Squirrel Hunt With A Bonus

By By Otha Barham / outdoors editor
Nov. 21, 2003
The other day I again was favored by Mother Nature because I chose the be in the woods hunting squirrels. Stalk hunting squirrels seems to always provide a bonus or two from the natural world. Sometimes we are treated to a surprise and sometimes we witness the expected some welcome duplicate of a sight or sound that has blessed us before.
Granted, just being in the autumn woods affords gifts to most hunters. Squirrel hunters have no edge here. Just this week I saw a giant bobcat cross my greenfield during a deer hunt. He was the biggest and most beautiful one I have ever seen.
But several days ago I had an equally rewarding incidental benefit in the squirrel woods where long walks in the woods tend to yield abundant inspiring experiences.
My plan was to hunt squirrels in the hardwoods that surround a large pond. Approaching the pond before daylight, I heard wood ducks chattering on the water. There were two or three flocks splashing here and there while making all their sounds, from that characteristic whistle to quiet purrs. As daylight arrived, a piercing whistle, almost reaching a scream, would startle me as a bird came or went in flight, its piercing call dutifully duplicating exactly the same sound coded by nature itself long ago to be understood fully only by wood ducks.
Sneak Play
I widened my planned route to stay just far enough away from the pond so as not to disturb the ducks. I managed to take five squirrels by eight o'clock without flushing the birds. Now and then I would sneak close enough to see the water, small ripples on the glassy, still surface of which revealed the locations of individual ducks. When I got lucky, a gorgeous drake, one of Gods finest conceptions of design and color, would glide by my little opening, its beauty causing me to involuntarily catch a short breath and hold it.
I don't know how many more squirrels I could have bagged toward a limit that still morning if I hadnt kept watching the wood ducks. But it doesn't matter. A sidelight became a highlight. Just like the time in Scott County when a racoon crashed out of a leafy nest as I pulled on the muscadine vine when I, of course, expected a squirrel. Just like the time when a flock of huge Canada geese flew overhead in the morning fog, so close to the ridge top that I could almost touch them, causing me to forget about squirrels for a moment.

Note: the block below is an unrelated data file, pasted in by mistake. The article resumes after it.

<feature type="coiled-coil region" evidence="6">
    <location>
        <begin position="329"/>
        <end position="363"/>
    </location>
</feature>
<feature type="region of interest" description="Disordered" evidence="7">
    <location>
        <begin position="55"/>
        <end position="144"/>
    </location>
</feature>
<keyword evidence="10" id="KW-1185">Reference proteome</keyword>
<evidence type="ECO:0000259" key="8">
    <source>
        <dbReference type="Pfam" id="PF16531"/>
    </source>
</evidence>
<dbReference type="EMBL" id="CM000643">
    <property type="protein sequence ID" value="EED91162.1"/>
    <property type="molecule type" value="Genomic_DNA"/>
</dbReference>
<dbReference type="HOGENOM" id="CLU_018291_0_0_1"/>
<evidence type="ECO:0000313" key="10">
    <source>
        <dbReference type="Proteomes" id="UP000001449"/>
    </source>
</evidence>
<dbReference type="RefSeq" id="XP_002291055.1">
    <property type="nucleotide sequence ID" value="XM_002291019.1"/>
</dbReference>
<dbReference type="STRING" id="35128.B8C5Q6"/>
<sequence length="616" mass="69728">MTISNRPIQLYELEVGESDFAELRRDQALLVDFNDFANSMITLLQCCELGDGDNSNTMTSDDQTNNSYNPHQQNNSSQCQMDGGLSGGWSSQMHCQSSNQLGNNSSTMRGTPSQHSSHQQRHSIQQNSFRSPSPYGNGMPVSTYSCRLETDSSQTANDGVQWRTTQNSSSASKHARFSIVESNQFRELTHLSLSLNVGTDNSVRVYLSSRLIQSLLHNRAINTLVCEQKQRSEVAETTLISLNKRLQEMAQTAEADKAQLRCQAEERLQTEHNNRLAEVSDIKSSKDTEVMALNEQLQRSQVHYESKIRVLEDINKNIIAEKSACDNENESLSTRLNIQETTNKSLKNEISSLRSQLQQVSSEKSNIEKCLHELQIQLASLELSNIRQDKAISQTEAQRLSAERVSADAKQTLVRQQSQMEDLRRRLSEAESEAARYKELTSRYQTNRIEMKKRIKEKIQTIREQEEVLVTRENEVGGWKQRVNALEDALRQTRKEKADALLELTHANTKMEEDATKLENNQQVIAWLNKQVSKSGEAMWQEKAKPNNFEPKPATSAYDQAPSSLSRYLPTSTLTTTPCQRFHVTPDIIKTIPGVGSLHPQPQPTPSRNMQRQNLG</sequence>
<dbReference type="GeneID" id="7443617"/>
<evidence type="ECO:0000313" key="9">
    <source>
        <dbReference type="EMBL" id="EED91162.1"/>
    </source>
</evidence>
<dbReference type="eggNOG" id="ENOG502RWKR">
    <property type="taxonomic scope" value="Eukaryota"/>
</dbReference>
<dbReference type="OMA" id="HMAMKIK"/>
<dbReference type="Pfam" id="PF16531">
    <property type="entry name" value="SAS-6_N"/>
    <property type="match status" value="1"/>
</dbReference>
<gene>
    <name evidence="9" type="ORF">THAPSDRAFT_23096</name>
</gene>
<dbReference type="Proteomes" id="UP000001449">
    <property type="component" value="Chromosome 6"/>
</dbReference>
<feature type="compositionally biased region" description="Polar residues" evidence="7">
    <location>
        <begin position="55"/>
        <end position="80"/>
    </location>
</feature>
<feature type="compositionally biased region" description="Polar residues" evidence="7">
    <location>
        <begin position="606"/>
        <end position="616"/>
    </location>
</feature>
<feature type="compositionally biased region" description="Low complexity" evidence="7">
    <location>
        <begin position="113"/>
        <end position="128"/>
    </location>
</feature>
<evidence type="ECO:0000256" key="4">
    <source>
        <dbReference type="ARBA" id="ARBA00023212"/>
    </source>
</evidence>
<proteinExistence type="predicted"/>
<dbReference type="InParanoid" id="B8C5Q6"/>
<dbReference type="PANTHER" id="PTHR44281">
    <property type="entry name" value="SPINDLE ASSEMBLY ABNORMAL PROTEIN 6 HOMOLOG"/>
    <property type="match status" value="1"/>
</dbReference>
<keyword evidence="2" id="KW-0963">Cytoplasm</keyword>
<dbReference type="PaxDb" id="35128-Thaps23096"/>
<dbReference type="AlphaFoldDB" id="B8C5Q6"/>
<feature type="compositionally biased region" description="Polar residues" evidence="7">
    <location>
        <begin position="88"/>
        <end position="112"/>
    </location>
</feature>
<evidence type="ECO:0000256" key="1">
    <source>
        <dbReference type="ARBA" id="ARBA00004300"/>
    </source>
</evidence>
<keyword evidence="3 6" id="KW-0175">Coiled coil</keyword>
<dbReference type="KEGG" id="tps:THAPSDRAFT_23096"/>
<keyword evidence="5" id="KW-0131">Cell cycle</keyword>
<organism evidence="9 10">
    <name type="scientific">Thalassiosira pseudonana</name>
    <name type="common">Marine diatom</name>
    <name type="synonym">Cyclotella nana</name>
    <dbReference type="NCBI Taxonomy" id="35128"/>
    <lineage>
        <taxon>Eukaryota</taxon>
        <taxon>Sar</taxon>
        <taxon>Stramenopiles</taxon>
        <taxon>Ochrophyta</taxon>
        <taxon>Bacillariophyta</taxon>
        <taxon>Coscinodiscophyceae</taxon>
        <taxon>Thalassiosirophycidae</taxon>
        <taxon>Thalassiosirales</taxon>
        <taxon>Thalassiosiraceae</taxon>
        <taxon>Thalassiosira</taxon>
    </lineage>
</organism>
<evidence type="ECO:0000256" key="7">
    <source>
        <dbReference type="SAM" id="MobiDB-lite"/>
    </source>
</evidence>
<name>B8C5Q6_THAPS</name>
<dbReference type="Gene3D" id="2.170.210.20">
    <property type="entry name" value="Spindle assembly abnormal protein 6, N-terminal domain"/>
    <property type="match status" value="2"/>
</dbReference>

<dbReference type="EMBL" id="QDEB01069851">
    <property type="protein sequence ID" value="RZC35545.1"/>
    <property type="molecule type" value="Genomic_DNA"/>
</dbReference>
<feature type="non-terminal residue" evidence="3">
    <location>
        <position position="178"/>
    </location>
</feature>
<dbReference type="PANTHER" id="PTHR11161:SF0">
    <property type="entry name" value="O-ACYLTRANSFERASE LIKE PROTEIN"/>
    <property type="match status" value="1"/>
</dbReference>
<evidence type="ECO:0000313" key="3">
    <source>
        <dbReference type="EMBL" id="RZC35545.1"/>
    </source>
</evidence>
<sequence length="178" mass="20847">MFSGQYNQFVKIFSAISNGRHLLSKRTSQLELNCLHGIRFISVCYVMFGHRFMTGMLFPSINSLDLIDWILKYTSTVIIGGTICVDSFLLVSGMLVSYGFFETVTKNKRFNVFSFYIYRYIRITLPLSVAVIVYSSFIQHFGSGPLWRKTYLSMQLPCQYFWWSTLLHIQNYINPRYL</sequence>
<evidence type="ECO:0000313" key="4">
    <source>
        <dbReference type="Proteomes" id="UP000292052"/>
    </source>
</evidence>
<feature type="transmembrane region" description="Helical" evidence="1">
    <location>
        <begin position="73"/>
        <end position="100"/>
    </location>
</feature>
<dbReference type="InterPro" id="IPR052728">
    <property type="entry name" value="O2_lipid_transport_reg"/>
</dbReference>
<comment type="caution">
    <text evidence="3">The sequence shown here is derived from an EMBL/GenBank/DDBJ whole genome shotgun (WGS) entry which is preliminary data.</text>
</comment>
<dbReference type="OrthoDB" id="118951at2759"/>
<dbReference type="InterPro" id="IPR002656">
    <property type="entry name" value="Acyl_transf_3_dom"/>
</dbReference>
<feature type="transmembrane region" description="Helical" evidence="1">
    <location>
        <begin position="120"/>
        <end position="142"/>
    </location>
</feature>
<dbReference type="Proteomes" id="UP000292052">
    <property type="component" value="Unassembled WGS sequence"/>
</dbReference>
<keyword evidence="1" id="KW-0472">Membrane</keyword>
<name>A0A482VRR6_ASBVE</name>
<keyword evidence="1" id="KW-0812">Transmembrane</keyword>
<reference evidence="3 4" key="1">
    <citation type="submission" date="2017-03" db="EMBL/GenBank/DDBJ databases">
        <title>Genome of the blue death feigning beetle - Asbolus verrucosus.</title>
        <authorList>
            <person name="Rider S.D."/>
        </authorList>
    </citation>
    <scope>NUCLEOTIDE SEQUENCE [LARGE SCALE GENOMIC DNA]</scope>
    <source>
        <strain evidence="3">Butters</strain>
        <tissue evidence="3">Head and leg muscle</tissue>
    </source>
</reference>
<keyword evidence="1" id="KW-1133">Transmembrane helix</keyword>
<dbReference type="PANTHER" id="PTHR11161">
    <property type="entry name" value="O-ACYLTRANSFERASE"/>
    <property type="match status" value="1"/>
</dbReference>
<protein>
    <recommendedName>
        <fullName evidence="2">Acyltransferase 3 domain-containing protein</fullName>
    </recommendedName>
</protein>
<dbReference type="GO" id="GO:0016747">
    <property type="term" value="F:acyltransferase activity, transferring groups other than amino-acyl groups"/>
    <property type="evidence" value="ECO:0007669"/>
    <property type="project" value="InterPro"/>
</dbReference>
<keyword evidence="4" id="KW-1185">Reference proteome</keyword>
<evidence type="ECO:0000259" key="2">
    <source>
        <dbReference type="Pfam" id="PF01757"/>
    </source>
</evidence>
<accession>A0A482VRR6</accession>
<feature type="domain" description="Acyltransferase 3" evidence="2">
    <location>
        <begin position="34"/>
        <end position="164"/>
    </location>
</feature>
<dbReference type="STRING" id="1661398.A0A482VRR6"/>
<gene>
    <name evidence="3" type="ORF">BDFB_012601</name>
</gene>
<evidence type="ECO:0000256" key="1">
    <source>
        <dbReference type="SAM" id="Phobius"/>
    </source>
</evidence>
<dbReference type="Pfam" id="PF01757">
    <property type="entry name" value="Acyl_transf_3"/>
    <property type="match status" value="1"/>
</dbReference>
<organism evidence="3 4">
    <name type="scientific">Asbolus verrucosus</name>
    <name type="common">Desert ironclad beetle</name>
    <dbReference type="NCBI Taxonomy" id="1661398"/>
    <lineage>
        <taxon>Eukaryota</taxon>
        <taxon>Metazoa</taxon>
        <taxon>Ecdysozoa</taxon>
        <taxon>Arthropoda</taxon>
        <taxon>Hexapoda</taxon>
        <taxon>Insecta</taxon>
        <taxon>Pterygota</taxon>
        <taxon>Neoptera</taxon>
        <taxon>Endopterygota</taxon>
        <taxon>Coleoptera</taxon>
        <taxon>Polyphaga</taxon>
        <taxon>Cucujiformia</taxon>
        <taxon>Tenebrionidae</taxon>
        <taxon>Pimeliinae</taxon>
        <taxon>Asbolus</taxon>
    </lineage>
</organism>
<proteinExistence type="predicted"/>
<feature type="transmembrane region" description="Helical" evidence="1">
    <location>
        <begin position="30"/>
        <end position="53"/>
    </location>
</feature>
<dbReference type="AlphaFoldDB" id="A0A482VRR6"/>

If there is a hunting activity we take more for granted than squirrel hunting I don't know what it might be. And what is odd about this is that it is one of the most challenging and rewarding of the outdoor sports.
And furthermore it is the sport that probably introduced more of todays hunters to the hunting tradition than any other. We probably don't recount a particular stalk of a particular squirrel with the exuberance displayed by the safari hunter who dropped a charging Cape buffalo, but hardly a squirrel hunt is spoken of without affection.
That is except for the hunts when the bushy tailed rascals outsmart us and in so doing heighten our determination on future hunts.
Not That Easy
The casual observer might view a squirrel hunt as simply strolling through the fall woods and pot shooting squirrels as they show themselves. Hunters know that it is not like that. Woods squirrels, as opposed to town squirrels, expect a lot more danger and they have the eyes, ears and speedy feet to avoid it.
The squirrel hunter who carelessly drags his or her boots in dry leaves or makes quick movements or coughs even slightly or wears bright clothes will not bring home many squirrels. Squirrel hunting is like golf or bowling; the tiniest mistakes will sabotage the score.
My plea is for us to give stalk hunting for squirrels its due. Top billing; prime status. Its a lot easier to bag a deer from a comfortable shooting house with a scoped rifle while it grazes unsuspectingly than to drop a squirrel scrambling up a vine-covered tree with a tree branch across your face and a sawbriar twisted up in a pants leg.
If an interlude of testing your woodcraft and stalking skills and bagging some of nature's endearing experiences interests you, try stalk hunting squirrels.